lation with similar elements in a wall structure,
said bias portion having a bed face provided with
offsets on opposite sides of the transverse groove
so that when the refractory elements are juxta
posed with similar elements slotted outlets are
provided for the flow channels formed by said
transverse grooves.
'7. A refractory element including a brick like
20 body having a bed portion provided with offset
faces separated by a transverse groove and having a longitudinal groove in the highest of said
offset faces and connected with the transverse
groove to form flow channels and a slotted outlet
from the flow channels when the refractory ele
ment is juxtaposed with similar elements in a
wall structure.
8. A refractory element including a brick like
body having a bed portion provided with offset
30 faces separated by a transverse groove and hav
ing a longitudinal groove in the highest of said
offset faces connecting the transverse groove to
form ñow channels and a slotted outlet from the
flow channels when the refractory element is
35 juxtaposed with similar elements in a wall struc
ture, and a hook-shaped anchor engaging portion
on said body.
9. A furnace wall including inner and outer
Wall portions comprising
juxtaposed
bricks,
40 flanged anchor members carried by one of said
wall portions, and header elements interposed
between selected bricks in the other of said wall
portions and having biased portions arranged in
bias relation With said bricks and provided with
hook-shaped ends slidably engaging the flanged
anchor members to retain said wall portions in
spaced relation, said header elements having 5
flow channels in communication with the space
formed between said wall portions.
10. A furnace wall including an outer wall por
tion, anchor members carried by said outer wall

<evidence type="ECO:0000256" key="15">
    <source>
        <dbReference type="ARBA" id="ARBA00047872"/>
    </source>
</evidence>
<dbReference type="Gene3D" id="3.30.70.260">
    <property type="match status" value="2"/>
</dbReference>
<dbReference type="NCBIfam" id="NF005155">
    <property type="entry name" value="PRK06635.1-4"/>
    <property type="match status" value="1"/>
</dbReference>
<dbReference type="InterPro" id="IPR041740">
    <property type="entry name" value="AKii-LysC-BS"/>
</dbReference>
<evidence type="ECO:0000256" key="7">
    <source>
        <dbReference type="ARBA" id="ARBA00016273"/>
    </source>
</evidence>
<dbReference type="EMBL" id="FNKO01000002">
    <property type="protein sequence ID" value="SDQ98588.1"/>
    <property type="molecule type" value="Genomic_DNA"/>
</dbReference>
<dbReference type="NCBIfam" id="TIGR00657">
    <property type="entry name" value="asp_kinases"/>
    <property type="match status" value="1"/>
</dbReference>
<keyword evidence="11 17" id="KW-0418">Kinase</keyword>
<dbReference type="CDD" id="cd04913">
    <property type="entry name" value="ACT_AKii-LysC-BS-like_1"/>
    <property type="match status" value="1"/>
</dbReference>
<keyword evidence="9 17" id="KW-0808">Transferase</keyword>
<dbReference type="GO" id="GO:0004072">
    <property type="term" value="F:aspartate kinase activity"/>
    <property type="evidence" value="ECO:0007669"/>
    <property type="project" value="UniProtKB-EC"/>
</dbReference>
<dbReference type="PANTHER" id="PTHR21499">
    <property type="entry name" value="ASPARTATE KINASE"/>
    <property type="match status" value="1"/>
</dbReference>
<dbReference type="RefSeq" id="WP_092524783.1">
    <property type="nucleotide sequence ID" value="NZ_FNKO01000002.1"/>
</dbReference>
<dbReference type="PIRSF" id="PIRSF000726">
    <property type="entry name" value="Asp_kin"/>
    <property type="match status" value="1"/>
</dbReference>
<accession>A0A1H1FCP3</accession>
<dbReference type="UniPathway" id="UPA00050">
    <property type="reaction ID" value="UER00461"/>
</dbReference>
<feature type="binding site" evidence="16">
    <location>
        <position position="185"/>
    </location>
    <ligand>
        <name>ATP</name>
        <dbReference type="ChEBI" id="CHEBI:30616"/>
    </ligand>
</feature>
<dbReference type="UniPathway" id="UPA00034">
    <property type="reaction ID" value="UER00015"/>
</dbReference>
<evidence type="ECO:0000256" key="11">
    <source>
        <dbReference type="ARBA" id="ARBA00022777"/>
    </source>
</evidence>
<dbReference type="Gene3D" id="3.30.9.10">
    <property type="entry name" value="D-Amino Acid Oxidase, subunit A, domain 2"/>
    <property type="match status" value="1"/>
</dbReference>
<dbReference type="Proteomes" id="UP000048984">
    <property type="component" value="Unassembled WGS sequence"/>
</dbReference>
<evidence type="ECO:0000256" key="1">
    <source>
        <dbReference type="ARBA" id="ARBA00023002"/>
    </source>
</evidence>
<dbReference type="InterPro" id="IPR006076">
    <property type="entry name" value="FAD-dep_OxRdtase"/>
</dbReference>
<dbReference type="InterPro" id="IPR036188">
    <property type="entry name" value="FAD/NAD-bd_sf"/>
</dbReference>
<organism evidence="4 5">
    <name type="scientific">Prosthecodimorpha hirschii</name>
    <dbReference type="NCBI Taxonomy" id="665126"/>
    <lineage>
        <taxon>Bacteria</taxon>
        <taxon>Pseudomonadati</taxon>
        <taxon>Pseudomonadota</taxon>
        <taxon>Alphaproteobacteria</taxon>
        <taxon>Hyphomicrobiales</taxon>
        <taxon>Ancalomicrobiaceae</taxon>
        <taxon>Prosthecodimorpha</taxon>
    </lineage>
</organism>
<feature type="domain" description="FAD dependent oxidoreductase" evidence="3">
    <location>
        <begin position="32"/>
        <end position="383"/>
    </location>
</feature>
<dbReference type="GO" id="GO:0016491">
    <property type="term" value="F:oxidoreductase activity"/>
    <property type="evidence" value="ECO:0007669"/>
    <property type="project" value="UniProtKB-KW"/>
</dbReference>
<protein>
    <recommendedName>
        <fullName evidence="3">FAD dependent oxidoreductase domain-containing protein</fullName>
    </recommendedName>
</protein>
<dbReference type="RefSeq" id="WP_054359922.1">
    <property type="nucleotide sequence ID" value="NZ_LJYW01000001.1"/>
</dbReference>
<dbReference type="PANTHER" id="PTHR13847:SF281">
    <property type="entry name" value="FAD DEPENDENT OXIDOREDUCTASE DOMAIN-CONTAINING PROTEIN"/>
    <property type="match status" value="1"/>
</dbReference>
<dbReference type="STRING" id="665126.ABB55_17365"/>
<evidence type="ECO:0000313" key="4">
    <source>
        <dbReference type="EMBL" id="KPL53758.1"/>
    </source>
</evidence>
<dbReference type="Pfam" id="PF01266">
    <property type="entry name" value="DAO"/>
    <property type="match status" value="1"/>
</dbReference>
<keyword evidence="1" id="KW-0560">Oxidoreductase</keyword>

portion and having flanged heads, an inner wall 10
portion including courses of juxtaposed refractory
elements, the refractory elements in one course
having bed faces provided with channels coop
erating with bed faces of the refractory elements
in the next adjacent course to form horizontal
passageways for air between the bed faces of the
respective courses and having notched ends for
slidably engaging said flanged heads of the
anchors to retain said wall portions in spaced re
lation to form a chamber in communication with
said passageways between the respective courses
whereby air is circulated from the chamber
through said passageways.
11. A furnace wall including an outer wall por
tion formed of juxtaposed brick, anchor members
having plate portions engaged between selected
bricks and having flanged head portions, an inner
wall portion including courses of juxtaposed re
fractory elements, the refractory elements in one
course having bed faces provided with channels 30
cooperating with bed faces of the refractory ele
ments in the next adjacent course to form hori
zontal passageways for air between the bed faces
of the respective courses and having notched ends
for slidably engaging said flanged head portions
to retain said wall portions in spaced relation to
form a chamber in communication with said pas
sageways between the respective courses whereby
air is circulated from the chamber through said
passageways.
40
LEE M. BEALL.